IU Med School Leading 'Transformational' Program

Posted: Updated:
INDIANAPOLIS -

A new $46 million program spearheaded by the Indiana University School of Medicine is taking on the lofty goal of improving health care while lowering costs. The Great Lakes Practice Transformation Network involves training and deploying "quality improvement advisors" to transform the way 10 million patients are cared for by 11,500 medical professionals at hospitals throughout Indiana, Illinois and Michigan. The network is a collaboration among nearly three dozen university and state-connected partners designed to reduce unnecessary visits and testing, while potentially saving $1 billion.

The program involves more than 50 advisors. IU Center for Health Innovation and Implementation Science Chief Operating Officer Malaz Boustani says the effort will tackle issues facing the "rapidly-changing" health care system. He says it will provide practitioners "personalized and locally sensitive tools" to accomplish its goals. IU says the program will focus on incorporating three key approaches to improve care for conditions including high blood pressure, chronic obstructive pulmonary disease, congestive heart failure, depression and diabetes management:

  • Implementation science to develop tools, process and strategies for rapid implementation of evidence based medicine into the local real world.
  • Lean and Six Sigma process improvement tools.
  • Patient-centric, personalized population health management.

The Great Lakes network is part of the $685 million Transforming Clinical Practices Initiative from the Centers for Medicare and Medicaid in the U.S. Department of Health and Human Services. Twenty-nine organizations received funding nationwide.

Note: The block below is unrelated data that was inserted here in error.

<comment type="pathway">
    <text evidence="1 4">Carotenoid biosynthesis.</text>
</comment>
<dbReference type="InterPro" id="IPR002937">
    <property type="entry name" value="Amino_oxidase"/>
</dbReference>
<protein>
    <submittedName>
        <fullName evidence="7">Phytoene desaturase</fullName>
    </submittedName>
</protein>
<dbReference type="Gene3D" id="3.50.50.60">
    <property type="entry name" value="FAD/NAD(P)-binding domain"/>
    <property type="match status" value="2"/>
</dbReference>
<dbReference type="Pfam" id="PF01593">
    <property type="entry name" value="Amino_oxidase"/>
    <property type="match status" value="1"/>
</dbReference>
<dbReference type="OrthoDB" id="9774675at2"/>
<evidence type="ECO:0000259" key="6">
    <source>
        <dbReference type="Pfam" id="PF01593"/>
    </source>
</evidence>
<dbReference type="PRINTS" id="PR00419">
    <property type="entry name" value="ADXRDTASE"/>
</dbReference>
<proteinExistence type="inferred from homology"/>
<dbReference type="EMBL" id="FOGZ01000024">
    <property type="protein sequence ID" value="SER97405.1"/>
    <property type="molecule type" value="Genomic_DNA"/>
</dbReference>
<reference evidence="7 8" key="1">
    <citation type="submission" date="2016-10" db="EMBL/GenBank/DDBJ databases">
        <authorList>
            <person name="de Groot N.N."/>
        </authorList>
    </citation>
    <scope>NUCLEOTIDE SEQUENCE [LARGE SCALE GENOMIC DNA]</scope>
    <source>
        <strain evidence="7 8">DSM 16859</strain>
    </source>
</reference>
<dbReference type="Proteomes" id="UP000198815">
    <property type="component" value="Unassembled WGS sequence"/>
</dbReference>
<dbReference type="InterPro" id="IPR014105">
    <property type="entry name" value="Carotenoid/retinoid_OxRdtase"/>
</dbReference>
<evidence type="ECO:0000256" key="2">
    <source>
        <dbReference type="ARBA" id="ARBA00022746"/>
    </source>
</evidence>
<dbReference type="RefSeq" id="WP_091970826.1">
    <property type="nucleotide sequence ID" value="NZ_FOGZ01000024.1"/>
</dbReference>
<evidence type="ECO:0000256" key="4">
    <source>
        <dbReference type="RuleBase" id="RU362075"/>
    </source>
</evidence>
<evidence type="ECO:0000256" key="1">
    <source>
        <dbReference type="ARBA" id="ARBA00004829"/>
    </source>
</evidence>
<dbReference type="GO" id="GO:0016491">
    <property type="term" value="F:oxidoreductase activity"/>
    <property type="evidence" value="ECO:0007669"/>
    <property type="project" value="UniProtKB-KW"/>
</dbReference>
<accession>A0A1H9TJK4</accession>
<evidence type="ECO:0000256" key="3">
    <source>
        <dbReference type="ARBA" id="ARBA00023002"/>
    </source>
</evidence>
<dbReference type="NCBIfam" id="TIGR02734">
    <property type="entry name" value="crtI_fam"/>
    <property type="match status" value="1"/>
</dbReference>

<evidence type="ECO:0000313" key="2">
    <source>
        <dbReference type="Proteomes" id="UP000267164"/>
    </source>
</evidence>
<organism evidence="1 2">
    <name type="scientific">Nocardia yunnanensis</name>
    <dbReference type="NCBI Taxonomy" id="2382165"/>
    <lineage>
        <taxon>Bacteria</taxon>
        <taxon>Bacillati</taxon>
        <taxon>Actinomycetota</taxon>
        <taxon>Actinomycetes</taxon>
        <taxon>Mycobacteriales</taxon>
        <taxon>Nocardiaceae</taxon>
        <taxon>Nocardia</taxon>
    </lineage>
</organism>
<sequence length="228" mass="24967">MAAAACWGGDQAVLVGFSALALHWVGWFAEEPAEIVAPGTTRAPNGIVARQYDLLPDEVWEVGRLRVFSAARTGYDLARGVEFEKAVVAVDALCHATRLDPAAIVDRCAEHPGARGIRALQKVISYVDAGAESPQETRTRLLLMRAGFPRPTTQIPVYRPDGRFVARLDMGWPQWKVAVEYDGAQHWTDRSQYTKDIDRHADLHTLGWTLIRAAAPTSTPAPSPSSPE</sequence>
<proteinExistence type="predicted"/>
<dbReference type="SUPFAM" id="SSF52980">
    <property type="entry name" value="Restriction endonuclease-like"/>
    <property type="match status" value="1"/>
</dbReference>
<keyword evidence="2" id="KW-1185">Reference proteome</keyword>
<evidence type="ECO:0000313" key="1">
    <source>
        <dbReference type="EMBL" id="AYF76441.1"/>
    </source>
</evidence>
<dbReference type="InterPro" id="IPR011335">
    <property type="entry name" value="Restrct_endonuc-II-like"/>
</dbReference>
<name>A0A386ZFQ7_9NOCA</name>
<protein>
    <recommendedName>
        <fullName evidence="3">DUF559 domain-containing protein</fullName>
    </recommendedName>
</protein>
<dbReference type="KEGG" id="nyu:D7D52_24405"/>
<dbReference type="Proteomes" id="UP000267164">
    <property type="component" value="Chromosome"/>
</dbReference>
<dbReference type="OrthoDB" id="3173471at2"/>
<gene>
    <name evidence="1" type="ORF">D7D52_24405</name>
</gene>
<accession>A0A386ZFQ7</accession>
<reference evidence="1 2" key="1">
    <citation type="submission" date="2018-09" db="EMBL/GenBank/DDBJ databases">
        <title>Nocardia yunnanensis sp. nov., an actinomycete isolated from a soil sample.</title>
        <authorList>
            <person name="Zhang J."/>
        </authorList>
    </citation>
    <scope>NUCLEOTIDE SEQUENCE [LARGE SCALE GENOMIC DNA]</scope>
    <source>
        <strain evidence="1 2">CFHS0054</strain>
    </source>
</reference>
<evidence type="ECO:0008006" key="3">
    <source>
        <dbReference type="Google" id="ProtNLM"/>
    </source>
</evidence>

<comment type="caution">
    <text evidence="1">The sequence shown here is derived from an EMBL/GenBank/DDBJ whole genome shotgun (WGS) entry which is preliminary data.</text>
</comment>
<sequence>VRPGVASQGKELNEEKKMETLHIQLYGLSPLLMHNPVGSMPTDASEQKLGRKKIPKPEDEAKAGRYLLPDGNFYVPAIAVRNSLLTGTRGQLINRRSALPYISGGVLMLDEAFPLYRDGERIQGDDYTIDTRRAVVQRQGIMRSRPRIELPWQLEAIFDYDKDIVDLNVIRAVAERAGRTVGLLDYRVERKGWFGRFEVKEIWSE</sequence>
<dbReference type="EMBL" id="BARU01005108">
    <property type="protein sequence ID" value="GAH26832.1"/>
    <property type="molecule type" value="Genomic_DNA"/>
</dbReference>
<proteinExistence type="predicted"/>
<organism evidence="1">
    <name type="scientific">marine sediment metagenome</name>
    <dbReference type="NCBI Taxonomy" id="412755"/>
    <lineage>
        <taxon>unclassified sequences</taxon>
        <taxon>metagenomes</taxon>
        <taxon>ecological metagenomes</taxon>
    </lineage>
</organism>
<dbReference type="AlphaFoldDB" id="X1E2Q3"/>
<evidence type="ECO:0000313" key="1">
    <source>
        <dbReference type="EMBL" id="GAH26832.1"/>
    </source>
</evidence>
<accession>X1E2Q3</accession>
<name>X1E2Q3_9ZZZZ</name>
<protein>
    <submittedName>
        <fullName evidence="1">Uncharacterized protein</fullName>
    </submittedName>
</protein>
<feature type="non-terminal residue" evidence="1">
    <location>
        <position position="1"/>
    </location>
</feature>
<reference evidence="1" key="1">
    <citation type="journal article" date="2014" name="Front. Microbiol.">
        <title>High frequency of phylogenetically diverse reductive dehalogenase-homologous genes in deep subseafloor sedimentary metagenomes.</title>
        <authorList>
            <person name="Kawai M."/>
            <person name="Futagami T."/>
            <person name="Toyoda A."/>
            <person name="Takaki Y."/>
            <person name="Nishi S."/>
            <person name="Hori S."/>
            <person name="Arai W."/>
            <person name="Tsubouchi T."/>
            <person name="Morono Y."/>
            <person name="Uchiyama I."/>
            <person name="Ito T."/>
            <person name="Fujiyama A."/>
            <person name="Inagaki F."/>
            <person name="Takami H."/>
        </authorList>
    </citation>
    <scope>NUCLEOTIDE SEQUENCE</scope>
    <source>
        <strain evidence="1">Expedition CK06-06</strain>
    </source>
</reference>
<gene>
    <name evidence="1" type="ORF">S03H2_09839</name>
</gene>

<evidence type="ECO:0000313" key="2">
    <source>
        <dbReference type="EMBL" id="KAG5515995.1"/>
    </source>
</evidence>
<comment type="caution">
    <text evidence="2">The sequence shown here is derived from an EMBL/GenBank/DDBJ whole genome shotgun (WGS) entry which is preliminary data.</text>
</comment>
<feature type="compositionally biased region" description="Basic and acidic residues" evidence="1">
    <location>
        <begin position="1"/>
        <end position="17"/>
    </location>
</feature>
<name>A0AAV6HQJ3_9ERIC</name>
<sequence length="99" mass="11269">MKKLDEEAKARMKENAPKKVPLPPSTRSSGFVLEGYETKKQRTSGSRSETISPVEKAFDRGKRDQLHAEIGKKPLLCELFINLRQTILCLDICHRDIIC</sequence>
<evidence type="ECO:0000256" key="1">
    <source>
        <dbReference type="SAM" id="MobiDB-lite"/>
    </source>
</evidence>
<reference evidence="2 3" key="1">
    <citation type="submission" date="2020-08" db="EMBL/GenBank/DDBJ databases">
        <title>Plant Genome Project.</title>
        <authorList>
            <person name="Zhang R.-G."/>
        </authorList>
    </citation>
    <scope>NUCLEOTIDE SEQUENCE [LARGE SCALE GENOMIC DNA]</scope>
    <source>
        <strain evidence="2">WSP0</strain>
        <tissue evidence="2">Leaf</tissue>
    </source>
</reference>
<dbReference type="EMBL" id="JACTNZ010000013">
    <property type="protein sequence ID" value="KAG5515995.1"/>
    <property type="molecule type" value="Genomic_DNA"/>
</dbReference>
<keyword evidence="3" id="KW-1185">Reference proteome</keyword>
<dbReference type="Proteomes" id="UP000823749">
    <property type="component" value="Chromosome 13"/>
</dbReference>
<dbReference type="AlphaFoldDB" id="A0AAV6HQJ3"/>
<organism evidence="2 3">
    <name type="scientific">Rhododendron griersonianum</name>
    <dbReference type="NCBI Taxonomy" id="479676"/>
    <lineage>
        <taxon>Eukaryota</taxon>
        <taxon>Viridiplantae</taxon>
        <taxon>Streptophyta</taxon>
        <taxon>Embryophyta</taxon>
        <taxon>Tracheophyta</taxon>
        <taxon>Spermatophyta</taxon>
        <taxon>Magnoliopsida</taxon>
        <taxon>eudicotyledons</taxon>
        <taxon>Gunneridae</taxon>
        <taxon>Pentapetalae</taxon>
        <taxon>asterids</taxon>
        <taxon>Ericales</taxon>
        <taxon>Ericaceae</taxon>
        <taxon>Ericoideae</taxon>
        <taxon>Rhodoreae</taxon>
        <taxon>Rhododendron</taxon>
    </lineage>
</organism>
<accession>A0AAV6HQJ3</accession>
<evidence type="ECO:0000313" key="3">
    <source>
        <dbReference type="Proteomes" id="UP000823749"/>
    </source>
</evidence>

You can read more about the program by clicking here.

IU Center for Health Innovation and Implementation Science Chief Operating Officer Malaz Boustani says the effort is moving rapidly.
  • Perspectives

    • 90 Minutes by 2020

      Chicago is the third-biggest city in the United States and more than ten million people live in the Chicagoland metropolitan area. Another seventy-six million people visit the area each year. Chicago is an international hub for commerce, and is a leader in industries like finance, manufacturing, technology, and telecommunications. It boasts the second busiest airport in the world and has one of the largest, most diversified economies in the world.

    More

Events



  • Most Popular Stories

    • Cummins Expanding Indiana Wind Farm

      Columbus-based Cummins Inc. (NYSE: CMI) is expanding a wind farm in northern Indiana. The company says, when fully operational, the farm will generate renewable energy equal to the amount Cummins uses at its Indiana facilities. The expansion will add 75 megawatts of capability to the plant, which is enough to power about 20,000 average Indiana homes. The Meadow Lake Wind Farm complex currently has a capacity of 600 megawatts.

    • On-Air

      Find out when and where you can watch and listen to our reports.

    • Busche Owner Makes Another Acquisition

      Albion-based Busche Performance Group Inc. says its parent company has acquired Michigan-based 3Point Machine Inc. Shipston Equity Holdings LLC, based in New Hampshire, says 3Point will be called Busche Performance Group Southfield Inc. as a result of the merger. 

    • Indiana Is Lifting the Future of Flight

      While on the floor of the Farnborough International Airshow, the world’s largest exhibition dedicated to the aviation industry, it was clear to international industry leaders that Indiana is propelling the future of aerospace and aviation. That’s because, from the unveiling of a new flight technology to the top companies exhibiting at the airshow, everything seemed to keep coming back to Indiana.

    • Saint Joseph's Students, Faculty Scrambling

      Two days after the Saint Joseph's College Board of Trustees voted to suspend activities on the Rensselaer campus, students and faculty are searching for answers. A source with close knowledge of the situation tells Inside INdiana Business one of the issues that led to the school's "dire" financial situation is a trust involving land some say is worth up to $75 million, but would only be able to sell for $15 million because of restrictions in place.